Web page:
Hoop Dreams no more

Alllll_mediumDenver's newest edition, Al Harrington, has been all smiles on his ride to town. But one criticism of the 6'9'' forward is that he's 30 years-old and has perhaps peaked as a player. It's funny when you compare your own age to the NBA age stereotypes ... the results can be horrifying.

 

 

First, a farewell to Nuggets former assistant coach Jamahl Mosley. The former Colorado Buffalo has taken an assistant coaching job with the Cleveland Cavaliers - best of luck Mosley!

 

Let's quickly run through the Nuggets current roster and the stereotypes that come with their age:

The grandpa: Anthony Carter sitting at 35 years-old he is practically ancient by basketball standards. The athleticism he possessed 10 years ago certainly has changed and if he doesn't have the skills now, he'll never have them and even worse, the ones he did possess have already slipped or are starting to slip. Each year Carter is on an NBA roster is a blessing as the young guys are gunning for his job. (You have to wonder if like some of George Karl's other players, Nate McMillan and Sam Cassell, if A.C. has an interest in coaching.)

The savvy veterans: Chauncey Billups, 33, Chris Andersen, 32, and Kenyon Martin 32. These guys are your players that have "been through it all" and are surviving off the skills and knowledge they developed in their careers. They still have most of their skills, but certain parts of their games are starting to show cracks, but they can still get by on what they do best.

In their prime: Al Harrington, 30, Nene, 27, and Coby Karl, 27. This group should have now obtained the tricks of the League to go along with still having their skills intact. This is as good as these guys are going to get as their teams are benefitting from their best basketball.

Entering their prime: Carmelo Anthony, 26, Renaldo Balkman, 26, Shelden Williams, 26, Brian Butch, 25, Arron Afflalo, 24, and J.R. Smith, 24. Still physical specimens that have been around long enough to start perfecting the tricks of the game. You will still see some improvement as more of the game within the game opens up, and having their skills still climbing a bit is a dangerous weapon. Fear these players if you are the opposition.

The young guns: Ty Lawson, 22. The best way to describe this group comes from the movie Swingers:

Trent: You know what you are? You're like a big bear with claws and with fangs...
Sue: ...big fucking teeth, man.
Trent: Yeah... big fuckin' teeth on ya'. And she's just like this little bunny, who's just kinda cowering in the corner.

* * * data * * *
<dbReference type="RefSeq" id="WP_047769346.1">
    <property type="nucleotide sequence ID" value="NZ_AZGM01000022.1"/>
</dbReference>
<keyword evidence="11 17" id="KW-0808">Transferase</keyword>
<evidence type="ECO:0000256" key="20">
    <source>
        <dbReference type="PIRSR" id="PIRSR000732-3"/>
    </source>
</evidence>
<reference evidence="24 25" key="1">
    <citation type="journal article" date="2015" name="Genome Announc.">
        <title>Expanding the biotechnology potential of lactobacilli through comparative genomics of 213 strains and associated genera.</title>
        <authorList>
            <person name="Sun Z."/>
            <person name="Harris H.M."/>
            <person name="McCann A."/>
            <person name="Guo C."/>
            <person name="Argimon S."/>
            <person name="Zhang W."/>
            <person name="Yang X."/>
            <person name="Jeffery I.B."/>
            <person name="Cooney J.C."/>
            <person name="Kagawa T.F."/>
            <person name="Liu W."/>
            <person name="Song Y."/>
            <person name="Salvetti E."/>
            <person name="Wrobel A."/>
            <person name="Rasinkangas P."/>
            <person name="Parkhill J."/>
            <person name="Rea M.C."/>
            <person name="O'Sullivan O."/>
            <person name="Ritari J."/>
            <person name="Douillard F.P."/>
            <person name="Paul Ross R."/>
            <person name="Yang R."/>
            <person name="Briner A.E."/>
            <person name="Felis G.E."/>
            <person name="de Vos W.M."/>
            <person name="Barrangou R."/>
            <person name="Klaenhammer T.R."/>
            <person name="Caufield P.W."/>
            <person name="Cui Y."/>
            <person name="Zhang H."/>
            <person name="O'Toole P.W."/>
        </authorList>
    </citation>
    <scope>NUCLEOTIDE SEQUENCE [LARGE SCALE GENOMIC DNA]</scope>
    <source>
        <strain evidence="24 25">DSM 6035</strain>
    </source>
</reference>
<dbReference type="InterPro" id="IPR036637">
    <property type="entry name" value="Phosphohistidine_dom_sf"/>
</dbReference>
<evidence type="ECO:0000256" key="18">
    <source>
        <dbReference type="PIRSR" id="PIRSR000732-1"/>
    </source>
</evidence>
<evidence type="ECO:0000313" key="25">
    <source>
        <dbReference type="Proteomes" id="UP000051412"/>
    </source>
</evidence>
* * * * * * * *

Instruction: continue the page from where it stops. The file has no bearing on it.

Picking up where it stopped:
Sue: Shivering.
Trent: Yeah, man just kinda... you know, you got these claws and you're staring at these claws and your thinking to yourself, and with these claws you're thinking, "How am I supposed to kill this bunny, how am I supposed to kill this bunny?"
Sue: And you're poking at it, you're poking at it...

These guys have all the skills and they've been through an NBA season or two and they are trying to figure out the best way to blend their skills into a league rooted in name brands ... names like Magic Johnson, Larry Bird, Michael Jordan and on-and-on. Find your niche and use your claws to start killing your prey ... they will make you fat and happy - or you will starve to death.


The rookies: None for Denver. Some special guys like Carmelo Anthony come into the league as Young Guns and just need to figure out how to hone in their skill set. But for the most part, rookies are trying to just figure out what the hell world they just entered.

 

Now, back to my point ... if I were an NBA player I'd be in my prime heading towards becoming a savvy veteran. It's tough to realize I'm no longer a Young Gun. In the real world I'm still basically a young guy that is still learning the ropes, but in the crazy world of sports the aging process isn't so kind.

It's also fun to try to imagine if you were playing in the league what kind of player you'd be ... and actually be realistic about it. For myself, I'm in love with shooting from distance, but I'm typically looked upon to play inside as a post-up man and rebounder. In the world of pick-up games I'm a shooting guard trapped in a power forward's body. So, while I'd like to think I'm probably a Mehmet Okur type player ... in reality I'm only Anthony Carter's height.

The reason I like basketball so much is because it's my favorite sport to play. At 28 years-old I wonder how many years I have left on the court. I recently changed gyms in Casper, Wyoming to one with a basketball court. I was at a small gym for a couple months that didn't have a court and I missed the game too much. The only problem I face now is that there is virtually nobody else at the gym who plays hoops! What gives?!?! My "best years" on the court could be wasted if I dont find some games soon. It's a shame to think some actual NBA players could face the same fate as a work stoppage approaches after the upcoming season. The game we love could come to a sudden stop, but we can play on.

So my question to you ... what kind of player are you?

 

 

 

ntimmons73@yahoo.com
Twitter: Nate_Timmons

Photo courtesy of AP Photos

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